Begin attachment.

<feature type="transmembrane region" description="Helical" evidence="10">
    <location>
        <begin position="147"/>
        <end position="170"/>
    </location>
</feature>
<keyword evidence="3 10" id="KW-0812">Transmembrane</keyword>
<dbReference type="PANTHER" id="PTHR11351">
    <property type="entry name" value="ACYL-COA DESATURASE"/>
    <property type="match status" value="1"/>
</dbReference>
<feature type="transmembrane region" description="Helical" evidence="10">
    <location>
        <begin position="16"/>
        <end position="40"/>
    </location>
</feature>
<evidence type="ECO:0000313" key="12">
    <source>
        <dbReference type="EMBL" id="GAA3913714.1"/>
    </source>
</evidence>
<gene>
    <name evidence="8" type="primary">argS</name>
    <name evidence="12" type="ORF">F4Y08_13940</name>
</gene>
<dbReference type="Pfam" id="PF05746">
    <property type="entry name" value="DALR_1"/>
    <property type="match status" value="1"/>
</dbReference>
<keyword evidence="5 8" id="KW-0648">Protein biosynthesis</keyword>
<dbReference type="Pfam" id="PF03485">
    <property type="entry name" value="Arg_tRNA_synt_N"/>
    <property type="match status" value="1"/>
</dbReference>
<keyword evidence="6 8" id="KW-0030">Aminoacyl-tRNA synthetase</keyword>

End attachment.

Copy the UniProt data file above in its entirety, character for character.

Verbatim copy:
<feature type="transmembrane region" description="Helical" evidence="10">
    <location>
        <begin position="147"/>
        <end position="170"/>
    </location>
</feature>
<keyword evidence="3 10" id="KW-0812">Transmembrane</keyword>
<dbReference type="PANTHER" id="PTHR11351">
    <property type="entry name" value="ACYL-COA DESATURASE"/>
    <property type="match status" value="1"/>
</dbReference>
<feature type="transmembrane region" description="Helical" evidence="10">
    <location>
        <begin position="16"/>
        <end position="40"/>
    </location>
</feature>
<evidence type="ECO:0000313" key="12">
    <source>
        <dbReference type="EMBL" id="GAA3913714.1"/>
    </source>
</evidence>
<gene>
    <name evidence="8" type="primary">argS</name>
    <name evidence="12" type="ORF">F4Y08_13940</name>
</gene>
<dbReference type="Pfam" id="PF05746">
    <property type="entry name" value="DALR_1"/>
    <property type="match status" value="1"/>
</dbReference>
<keyword evidence="5 8" id="KW-0648">Protein biosynthesis</keyword>
<dbReference type="Pfam" id="PF03485">
    <property type="entry name" value="Arg_tRNA_synt_N"/>
    <property type="match status" value="1"/>
</dbReference>
<keyword evidence="6 8" id="KW-0030">Aminoacyl-tRNA synthetase</keyword>